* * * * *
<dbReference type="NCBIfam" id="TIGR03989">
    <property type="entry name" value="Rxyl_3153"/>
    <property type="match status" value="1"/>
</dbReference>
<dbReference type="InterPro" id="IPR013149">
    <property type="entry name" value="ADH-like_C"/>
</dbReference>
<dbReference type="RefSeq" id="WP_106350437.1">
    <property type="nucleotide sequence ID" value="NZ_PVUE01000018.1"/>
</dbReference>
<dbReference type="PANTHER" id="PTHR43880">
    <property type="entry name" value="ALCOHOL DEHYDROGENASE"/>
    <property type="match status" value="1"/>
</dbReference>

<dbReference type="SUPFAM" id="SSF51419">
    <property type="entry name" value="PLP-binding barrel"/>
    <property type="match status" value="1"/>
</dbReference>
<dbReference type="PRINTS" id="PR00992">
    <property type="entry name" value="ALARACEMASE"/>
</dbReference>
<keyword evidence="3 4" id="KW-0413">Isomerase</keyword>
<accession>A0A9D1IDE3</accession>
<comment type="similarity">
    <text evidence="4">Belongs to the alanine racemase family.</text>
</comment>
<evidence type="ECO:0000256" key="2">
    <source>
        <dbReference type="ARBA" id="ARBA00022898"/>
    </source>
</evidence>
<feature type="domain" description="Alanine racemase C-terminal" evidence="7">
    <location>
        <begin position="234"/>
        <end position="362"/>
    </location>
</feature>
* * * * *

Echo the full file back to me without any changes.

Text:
<dbReference type="NCBIfam" id="TIGR03989">
    <property type="entry name" value="Rxyl_3153"/>
    <property type="match status" value="1"/>
</dbReference>
<dbReference type="InterPro" id="IPR013149">
    <property type="entry name" value="ADH-like_C"/>
</dbReference>
<dbReference type="RefSeq" id="WP_106350437.1">
    <property type="nucleotide sequence ID" value="NZ_PVUE01000018.1"/>
</dbReference>
<dbReference type="PANTHER" id="PTHR43880">
    <property type="entry name" value="ALCOHOL DEHYDROGENASE"/>
    <property type="match status" value="1"/>
</dbReference>

<dbReference type="SUPFAM" id="SSF51419">
    <property type="entry name" value="PLP-binding barrel"/>
    <property type="match status" value="1"/>
</dbReference>
<dbReference type="PRINTS" id="PR00992">
    <property type="entry name" value="ALARACEMASE"/>
</dbReference>
<keyword evidence="3 4" id="KW-0413">Isomerase</keyword>
<accession>A0A9D1IDE3</accession>
<comment type="similarity">
    <text evidence="4">Belongs to the alanine racemase family.</text>
</comment>
<evidence type="ECO:0000256" key="2">
    <source>
        <dbReference type="ARBA" id="ARBA00022898"/>
    </source>
</evidence>
<feature type="domain" description="Alanine racemase C-terminal" evidence="7">
    <location>
        <begin position="234"/>
        <end position="362"/>
    </location>
</feature>